City Research Online

Finite element methods for computational nonlinear optics

Buah, P. A. (1996). Finite element methods for computational nonlinear optics. (Unpublished Doctoral thesis, City, University of London)


Unlike linear systems, where knowledge of the eigenvalues and eigenvectors allows one to write a closed-form solution, few nonlinear systems posses closed-form analytical solutions, and therefore numerical simulations play a crucial role in the process of finding and analysing nonlinear phenomena. For the theoretical study of the complex spatial, temporal and spatiotemporal behaviour of nonlinear optical systems, mathematical modelling of the problem under consideration by efficient stepping algorithms is necessary. For the past decade the Finite Element Method has proved to be a very efficient and versatile method in linear and nonlinear modal analysis with the use of variable meshes and infinite elements as some of its greatest strengths, but little work has been done on its application to evolutional analysis in nonlinear optics.

This thesis describes a finite-element-based computer modelling of a wide range of nonlinear optical systems, with a view to developing an understanding of some of the complex but exciting spatial, temporal and spatiotemporal propagation dynamics in such systems. The computer simulation of a wide range of nonlinear optical waveguides and systems in those major areas of nonlinear optics which include nonlinear integrated-optics, nonlinear fiber-optics and nonlinear dynamic systems has been performed. This is carried out through numerical solutions of appropriate wave equations such as the paraxial wave equation, the Maxwell-Debye equations, the infinite-dimensional map of a ring resonator derived from the Maxwell-Bloch equations and coupled nonlinear Schroedinger equations that may include gain terms.

Two well defined problems are addressed in detail. First, the determinations of the modes or characteristic solutions by solving the stationary wave equations through modal analysis of different types of nonlinear optical waveguides. Second, the determination of the paraxial propagation solutions along a nonlinear medium by solving the wave equation as step-by-step initial-boundary value problems through beam propagation analysis.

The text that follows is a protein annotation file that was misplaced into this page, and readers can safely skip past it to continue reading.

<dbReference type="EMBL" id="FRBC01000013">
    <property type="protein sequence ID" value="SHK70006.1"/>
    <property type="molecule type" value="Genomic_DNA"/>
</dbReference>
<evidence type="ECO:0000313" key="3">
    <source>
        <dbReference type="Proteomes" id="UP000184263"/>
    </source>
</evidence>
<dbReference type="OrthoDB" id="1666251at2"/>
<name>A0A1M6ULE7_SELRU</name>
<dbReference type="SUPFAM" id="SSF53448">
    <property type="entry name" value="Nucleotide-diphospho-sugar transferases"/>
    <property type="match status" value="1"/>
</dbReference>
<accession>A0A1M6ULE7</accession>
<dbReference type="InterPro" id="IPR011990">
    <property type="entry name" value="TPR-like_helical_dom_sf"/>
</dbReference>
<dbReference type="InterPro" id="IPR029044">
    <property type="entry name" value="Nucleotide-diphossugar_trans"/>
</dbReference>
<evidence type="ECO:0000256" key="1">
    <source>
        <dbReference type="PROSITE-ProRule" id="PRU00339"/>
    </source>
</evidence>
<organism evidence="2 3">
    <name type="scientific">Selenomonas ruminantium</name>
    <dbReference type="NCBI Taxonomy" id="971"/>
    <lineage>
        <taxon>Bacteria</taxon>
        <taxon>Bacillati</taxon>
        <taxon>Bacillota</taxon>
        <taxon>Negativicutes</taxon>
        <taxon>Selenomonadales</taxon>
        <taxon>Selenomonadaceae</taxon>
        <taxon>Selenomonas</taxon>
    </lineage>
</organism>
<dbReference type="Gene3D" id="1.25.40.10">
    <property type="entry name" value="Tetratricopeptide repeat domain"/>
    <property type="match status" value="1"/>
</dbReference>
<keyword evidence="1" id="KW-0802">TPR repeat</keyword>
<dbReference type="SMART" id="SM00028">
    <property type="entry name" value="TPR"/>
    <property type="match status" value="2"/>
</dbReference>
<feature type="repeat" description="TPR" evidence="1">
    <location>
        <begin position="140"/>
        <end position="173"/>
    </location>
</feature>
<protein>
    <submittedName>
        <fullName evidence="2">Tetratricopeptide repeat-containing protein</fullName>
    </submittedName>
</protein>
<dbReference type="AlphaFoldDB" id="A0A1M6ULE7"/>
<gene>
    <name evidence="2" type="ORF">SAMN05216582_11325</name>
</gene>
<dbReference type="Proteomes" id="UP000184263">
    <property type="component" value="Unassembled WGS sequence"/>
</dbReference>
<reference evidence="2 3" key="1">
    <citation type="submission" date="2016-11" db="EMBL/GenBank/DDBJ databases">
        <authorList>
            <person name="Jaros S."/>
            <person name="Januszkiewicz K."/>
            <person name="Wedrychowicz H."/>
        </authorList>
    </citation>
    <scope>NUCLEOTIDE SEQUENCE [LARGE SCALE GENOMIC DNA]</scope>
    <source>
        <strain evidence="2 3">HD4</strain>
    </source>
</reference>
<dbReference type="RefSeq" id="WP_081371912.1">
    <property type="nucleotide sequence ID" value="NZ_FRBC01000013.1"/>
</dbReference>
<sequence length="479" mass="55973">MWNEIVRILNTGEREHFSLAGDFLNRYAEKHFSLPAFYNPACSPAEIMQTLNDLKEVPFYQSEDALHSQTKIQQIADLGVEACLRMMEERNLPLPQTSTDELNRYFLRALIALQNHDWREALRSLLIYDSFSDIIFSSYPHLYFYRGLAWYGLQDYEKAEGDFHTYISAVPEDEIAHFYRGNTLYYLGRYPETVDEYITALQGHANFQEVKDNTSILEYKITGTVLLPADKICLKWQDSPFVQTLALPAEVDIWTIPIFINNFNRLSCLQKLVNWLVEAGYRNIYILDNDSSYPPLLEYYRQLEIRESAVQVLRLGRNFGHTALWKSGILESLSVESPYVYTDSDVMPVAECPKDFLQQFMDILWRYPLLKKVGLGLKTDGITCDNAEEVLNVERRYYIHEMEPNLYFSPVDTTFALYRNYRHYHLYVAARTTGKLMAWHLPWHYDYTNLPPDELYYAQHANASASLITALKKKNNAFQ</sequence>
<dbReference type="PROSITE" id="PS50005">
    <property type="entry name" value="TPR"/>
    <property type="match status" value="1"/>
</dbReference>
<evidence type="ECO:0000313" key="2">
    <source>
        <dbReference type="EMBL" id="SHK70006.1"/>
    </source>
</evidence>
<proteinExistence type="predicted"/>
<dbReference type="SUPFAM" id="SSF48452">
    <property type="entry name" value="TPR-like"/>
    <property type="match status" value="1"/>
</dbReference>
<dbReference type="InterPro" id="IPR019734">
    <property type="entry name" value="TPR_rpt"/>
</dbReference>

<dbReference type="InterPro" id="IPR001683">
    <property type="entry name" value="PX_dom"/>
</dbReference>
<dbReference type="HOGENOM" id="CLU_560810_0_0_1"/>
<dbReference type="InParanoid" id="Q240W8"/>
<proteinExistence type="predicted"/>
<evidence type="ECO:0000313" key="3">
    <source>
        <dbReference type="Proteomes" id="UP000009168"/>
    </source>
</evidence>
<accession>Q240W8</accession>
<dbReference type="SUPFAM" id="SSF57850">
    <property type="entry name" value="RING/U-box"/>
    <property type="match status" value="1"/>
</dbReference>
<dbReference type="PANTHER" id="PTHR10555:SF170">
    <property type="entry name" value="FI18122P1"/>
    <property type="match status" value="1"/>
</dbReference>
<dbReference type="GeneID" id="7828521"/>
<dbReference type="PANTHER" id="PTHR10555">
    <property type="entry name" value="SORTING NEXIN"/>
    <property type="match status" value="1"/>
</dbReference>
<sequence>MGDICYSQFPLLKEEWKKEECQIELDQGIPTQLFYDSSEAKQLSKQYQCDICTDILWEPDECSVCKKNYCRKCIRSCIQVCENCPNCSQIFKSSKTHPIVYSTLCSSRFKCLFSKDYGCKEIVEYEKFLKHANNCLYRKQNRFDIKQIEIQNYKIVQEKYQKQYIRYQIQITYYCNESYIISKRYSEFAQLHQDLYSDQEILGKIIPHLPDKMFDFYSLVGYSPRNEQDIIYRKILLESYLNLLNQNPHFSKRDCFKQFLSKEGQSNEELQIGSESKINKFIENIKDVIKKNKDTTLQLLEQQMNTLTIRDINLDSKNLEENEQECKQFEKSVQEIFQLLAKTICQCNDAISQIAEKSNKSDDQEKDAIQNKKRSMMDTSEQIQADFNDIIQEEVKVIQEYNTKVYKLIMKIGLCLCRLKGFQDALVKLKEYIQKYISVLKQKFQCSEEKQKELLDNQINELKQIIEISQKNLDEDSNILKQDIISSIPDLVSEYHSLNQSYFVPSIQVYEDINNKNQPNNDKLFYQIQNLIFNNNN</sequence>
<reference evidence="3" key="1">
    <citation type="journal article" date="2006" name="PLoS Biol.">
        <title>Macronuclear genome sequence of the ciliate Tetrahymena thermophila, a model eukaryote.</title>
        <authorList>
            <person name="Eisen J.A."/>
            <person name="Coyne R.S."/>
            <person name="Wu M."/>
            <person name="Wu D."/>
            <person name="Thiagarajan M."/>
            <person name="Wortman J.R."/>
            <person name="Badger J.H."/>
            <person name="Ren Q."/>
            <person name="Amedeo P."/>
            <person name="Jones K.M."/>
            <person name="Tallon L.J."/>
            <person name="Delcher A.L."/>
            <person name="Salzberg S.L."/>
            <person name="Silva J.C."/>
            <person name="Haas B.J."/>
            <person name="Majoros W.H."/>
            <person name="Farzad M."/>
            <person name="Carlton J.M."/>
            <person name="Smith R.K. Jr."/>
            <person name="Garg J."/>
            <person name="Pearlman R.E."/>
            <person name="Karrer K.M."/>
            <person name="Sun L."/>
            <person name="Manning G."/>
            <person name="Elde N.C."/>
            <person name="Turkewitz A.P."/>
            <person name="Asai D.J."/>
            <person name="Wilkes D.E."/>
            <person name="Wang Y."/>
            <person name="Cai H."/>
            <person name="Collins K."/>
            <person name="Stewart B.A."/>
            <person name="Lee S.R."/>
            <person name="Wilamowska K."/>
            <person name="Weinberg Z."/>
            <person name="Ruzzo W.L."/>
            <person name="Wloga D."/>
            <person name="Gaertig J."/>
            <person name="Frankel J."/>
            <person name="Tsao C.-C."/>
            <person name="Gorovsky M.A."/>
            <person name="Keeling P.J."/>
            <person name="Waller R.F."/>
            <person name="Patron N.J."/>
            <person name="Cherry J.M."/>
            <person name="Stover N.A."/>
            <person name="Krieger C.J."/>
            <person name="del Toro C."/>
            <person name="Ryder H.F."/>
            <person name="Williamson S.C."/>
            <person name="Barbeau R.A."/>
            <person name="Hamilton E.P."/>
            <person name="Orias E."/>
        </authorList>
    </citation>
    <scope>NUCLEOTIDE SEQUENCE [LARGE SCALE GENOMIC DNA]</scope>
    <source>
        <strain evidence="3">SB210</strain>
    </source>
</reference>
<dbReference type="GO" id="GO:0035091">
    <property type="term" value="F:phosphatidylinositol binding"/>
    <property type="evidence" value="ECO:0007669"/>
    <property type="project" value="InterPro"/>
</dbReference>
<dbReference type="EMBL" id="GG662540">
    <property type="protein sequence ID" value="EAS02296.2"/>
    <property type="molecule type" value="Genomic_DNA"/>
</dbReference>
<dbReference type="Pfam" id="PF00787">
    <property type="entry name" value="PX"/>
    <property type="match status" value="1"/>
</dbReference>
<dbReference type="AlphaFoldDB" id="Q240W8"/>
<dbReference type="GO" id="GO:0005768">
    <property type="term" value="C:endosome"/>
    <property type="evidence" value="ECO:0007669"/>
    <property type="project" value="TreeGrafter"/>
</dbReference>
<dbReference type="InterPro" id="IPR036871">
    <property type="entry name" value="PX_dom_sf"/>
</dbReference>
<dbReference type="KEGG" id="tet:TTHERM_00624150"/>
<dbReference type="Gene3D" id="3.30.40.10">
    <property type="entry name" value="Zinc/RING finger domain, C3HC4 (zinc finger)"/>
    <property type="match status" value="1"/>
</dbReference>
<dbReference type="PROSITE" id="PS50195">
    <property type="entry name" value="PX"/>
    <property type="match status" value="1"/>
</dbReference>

For this task, current and novel 2D- and 3D- schemes based on the finite element method are presented and described. Particularly, a novel robust time-dependent code which is a combination of the finite-element propagation algorithm coupled to unconditionally stable difference schemes for marching the solutions along the characteristics of the (z,t)-domain is developed as well as accurate propagation schemes for solving generalized coupled nonlinear Schroedinger equations.

Additionally, several novel specific applications involving nonlinear media are thoroughly described. These include the study of nonlinear supermodes of integrated-optics directional couplers, the nonlinear dispersion characteristics of multiple-quantum well waveguides and graded-index fibers with saturable nonlinear cores, controlled spatiotemporal soliton emission, switching and demultiplexing in nonlinear tapered waveguides, temporal optical soliton dynamics in active three-core nonlinear fiber directional couplers and two-dimensional solitary-wave optical memory in fibers and bistable ring cavities. The generation of ultrafast soliton-like pulsetrains from a c.w. dual-frequency input signal with sinusoidal modulation using a proposed novel dual-channel erbium-doped fiber coupler laser is also demonstrated.

Publication Type: Thesis (Doctoral)
Subjects: T Technology > TK Electrical engineering. Electronics Nuclear engineering
Departments: School of Science & Technology > Engineering > Electrical & Electronic Engineering
School of Science & Technology > School of Science & Technology Doctoral Theses
Doctoral Theses
[thumbnail of Buah thesis 1996 PDF-A.pdf]
Text - Accepted Version
Download (13MB) | Preview


Add to AnyAdd to TwitterAdd to FacebookAdd to LinkedinAdd to PinterestAdd to Email


Downloads per month over past year

View more statistics

Actions (login required)

Admin Login Admin Login